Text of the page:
• Users like pictures
  • Most finds the rating services such as Yelp and Google to be not exactly accurate
  • Some finds the rating services to give same locations different ratings
  • All interviewees check ratings of restaurants before going
  • Some don’t go to restaurants with ratings below a certain point (such as 4 stars or 3 stars)

Problems Understanding Menus:

  • All interviewees had experience confusion and problems understanding menus at certain restaurants
  • Most look the dish up on Google or Yelp
  • One stated that she asks waiters/waitresses only if desperate and unable to find anything online. Doesn’t like asking because she feels dumb when doing so.

Payment method for meals:

  • Most pay with debit/credit

Bill Splitting:

  • Everyone does it (80% - 90% of the time they dine out)
  • Everyone hates it
  • Venmo is the main method of splitting meal IF a diner agrees to front everyone else (this person always looses money)
  • Else, the bill has the split which is a big headache
  • Shared dishes are hard to split

Ideal Dining Experience:

  • Good food, service, and atmosphere
  • Nice music
  • Good company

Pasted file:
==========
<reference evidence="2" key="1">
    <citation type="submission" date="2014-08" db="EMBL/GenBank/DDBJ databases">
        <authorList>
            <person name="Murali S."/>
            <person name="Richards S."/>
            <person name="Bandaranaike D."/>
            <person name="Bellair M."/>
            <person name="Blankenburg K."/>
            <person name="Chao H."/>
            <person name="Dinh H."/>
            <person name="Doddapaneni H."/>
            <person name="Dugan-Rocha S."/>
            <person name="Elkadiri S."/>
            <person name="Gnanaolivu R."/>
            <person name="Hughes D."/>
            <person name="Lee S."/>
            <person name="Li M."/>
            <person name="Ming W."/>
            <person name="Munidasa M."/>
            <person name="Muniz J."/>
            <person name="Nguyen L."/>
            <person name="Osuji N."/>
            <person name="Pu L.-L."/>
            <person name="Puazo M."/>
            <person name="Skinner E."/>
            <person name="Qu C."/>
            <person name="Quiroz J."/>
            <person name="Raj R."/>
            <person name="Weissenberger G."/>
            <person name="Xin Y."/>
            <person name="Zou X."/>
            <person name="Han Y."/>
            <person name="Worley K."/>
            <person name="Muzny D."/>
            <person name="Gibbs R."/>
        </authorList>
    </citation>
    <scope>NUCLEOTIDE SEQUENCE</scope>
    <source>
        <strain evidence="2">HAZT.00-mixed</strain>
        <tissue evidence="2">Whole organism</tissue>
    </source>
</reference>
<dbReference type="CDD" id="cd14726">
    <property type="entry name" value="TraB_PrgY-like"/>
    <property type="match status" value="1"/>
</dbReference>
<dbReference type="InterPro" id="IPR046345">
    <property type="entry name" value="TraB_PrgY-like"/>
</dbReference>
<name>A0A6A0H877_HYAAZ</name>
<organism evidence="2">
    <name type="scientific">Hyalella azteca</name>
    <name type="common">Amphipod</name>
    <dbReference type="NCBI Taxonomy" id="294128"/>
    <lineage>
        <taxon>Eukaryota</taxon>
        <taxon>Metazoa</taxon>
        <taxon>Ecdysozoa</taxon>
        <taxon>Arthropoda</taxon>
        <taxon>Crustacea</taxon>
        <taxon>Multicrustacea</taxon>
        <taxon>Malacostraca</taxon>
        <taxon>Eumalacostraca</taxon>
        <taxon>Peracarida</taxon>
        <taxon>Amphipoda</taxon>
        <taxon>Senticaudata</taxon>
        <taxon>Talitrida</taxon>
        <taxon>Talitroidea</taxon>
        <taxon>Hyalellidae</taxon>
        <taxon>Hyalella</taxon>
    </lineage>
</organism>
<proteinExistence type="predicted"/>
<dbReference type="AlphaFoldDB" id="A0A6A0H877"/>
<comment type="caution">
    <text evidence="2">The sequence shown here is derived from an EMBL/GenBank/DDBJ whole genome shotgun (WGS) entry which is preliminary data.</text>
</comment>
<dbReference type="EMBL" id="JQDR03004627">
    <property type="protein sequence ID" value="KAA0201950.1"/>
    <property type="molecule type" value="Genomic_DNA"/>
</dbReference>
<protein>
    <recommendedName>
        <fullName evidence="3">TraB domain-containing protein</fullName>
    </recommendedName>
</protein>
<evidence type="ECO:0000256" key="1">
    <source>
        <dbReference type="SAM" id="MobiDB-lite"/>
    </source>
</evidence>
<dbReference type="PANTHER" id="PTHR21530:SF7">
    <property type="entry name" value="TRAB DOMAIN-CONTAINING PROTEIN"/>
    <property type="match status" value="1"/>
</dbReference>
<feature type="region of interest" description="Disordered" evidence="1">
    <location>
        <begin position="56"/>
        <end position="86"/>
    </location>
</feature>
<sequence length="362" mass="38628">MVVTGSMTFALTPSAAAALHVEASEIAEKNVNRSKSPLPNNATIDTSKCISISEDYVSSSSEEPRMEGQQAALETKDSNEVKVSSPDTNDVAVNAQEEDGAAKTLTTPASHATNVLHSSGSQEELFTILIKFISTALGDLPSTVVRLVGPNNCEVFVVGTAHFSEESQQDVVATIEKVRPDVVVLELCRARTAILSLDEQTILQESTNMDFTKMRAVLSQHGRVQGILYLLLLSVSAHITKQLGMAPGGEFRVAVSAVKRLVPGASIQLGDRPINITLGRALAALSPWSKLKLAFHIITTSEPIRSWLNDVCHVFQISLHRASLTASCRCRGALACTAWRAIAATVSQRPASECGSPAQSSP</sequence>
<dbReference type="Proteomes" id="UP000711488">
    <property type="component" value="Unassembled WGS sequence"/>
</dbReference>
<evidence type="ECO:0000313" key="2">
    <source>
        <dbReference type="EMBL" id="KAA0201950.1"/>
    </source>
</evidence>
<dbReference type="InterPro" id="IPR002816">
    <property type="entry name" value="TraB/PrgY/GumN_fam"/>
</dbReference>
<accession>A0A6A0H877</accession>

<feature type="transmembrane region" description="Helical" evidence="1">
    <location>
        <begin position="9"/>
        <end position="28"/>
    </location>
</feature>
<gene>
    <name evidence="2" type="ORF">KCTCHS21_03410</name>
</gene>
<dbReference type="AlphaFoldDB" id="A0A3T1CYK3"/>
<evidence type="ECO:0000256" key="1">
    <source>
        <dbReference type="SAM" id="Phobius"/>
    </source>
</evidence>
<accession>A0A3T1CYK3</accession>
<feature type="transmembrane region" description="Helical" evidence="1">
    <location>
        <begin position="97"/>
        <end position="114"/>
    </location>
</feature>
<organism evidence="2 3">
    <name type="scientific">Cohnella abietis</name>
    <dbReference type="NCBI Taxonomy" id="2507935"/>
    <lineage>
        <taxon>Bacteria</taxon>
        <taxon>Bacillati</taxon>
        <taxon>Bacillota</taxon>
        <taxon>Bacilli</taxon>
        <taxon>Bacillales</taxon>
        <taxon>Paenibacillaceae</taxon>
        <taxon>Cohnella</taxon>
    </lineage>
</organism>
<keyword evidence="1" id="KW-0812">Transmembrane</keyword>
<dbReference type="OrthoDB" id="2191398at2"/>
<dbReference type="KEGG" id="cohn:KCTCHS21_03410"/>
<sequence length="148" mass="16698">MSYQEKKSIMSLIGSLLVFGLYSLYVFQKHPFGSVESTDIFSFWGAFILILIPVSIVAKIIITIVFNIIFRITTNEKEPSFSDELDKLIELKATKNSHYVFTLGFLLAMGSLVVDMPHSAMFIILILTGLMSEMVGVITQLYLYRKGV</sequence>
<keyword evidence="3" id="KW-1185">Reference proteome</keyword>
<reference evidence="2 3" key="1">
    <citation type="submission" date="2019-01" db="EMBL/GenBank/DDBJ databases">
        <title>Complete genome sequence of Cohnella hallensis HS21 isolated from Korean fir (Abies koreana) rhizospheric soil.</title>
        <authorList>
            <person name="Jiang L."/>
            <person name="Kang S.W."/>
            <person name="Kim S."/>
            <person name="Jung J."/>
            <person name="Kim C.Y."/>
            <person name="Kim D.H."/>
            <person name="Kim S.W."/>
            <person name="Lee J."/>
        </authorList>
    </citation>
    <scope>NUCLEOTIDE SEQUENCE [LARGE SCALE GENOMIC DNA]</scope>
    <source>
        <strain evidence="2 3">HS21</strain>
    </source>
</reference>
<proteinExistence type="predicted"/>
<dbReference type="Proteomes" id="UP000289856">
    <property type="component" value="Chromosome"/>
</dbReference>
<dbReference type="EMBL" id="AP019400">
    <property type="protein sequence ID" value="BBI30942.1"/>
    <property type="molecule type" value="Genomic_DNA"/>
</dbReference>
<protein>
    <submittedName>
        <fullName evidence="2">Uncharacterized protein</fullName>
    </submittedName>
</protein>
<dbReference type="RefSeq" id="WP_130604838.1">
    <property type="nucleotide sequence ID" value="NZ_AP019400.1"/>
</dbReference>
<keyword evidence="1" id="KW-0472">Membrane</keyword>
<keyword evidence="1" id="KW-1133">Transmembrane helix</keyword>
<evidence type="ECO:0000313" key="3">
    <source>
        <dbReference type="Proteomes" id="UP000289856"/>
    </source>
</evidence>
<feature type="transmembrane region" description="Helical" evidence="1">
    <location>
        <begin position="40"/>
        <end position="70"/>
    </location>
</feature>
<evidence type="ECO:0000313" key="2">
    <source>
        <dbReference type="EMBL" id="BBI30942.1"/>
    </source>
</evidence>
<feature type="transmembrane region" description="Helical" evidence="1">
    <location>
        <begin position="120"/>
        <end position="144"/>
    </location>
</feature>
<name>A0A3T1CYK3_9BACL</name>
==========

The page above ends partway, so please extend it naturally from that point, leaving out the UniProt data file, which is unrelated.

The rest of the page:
• No waits

Updated Goal

After conducting multiple user interviews to research and gain background understanding of people's dining habits and expectations, I was able to confirm the initial problem as existing and then updated the initial goal to better reflect users' demands. The new goal is stated below.

Create a service that streamlines, innovates, and holistically redesigns the restaurant experience for fast-food chains to Michelin star restaurants in order to provide the customers with the best possible experience and allow the restaurants to be successful. The app should allow users to discover restaurants, book reservations, check-in, order, interact with servers, and pay at restaurants.

Proposed Solution

An app that allow users to discover restaurants, book reservations, check-in, order, interact with servers, and pay at restaurants.

Focus

  • Discovering
  • Booking
  • Checking-in
  • Ordering
  • Messaging
  • Paying

User Flow

Prototyping

At this stage, I started designing prototypes and testing them on users to understand how to improve the general design and experience of the app. I started with low fidelity designs to be more agile and flexible in my ability to change the designs. I then slowly, after each iteration, increased the fidelity until I had a final design with multiple user testings.

First Iteration - Wireframe

Take Away from User Interview

  • Fix ordering icon so users know what it represents
  • Maybe start off first time users with a tour that notes the concept and options behind the hamburger menu
  • Learn more about the hospitality in dining experiences to know how this app can fit in perfectly in the restaurant experience without taking away the human touch of waiters and waitresses

Second Iteration - Low Fidelity

Take Away from User Interview

  • Improve on the fidelity so that users are more comfortable with the app

Third Iteration - Medium Fidelity

Take Away from User Interview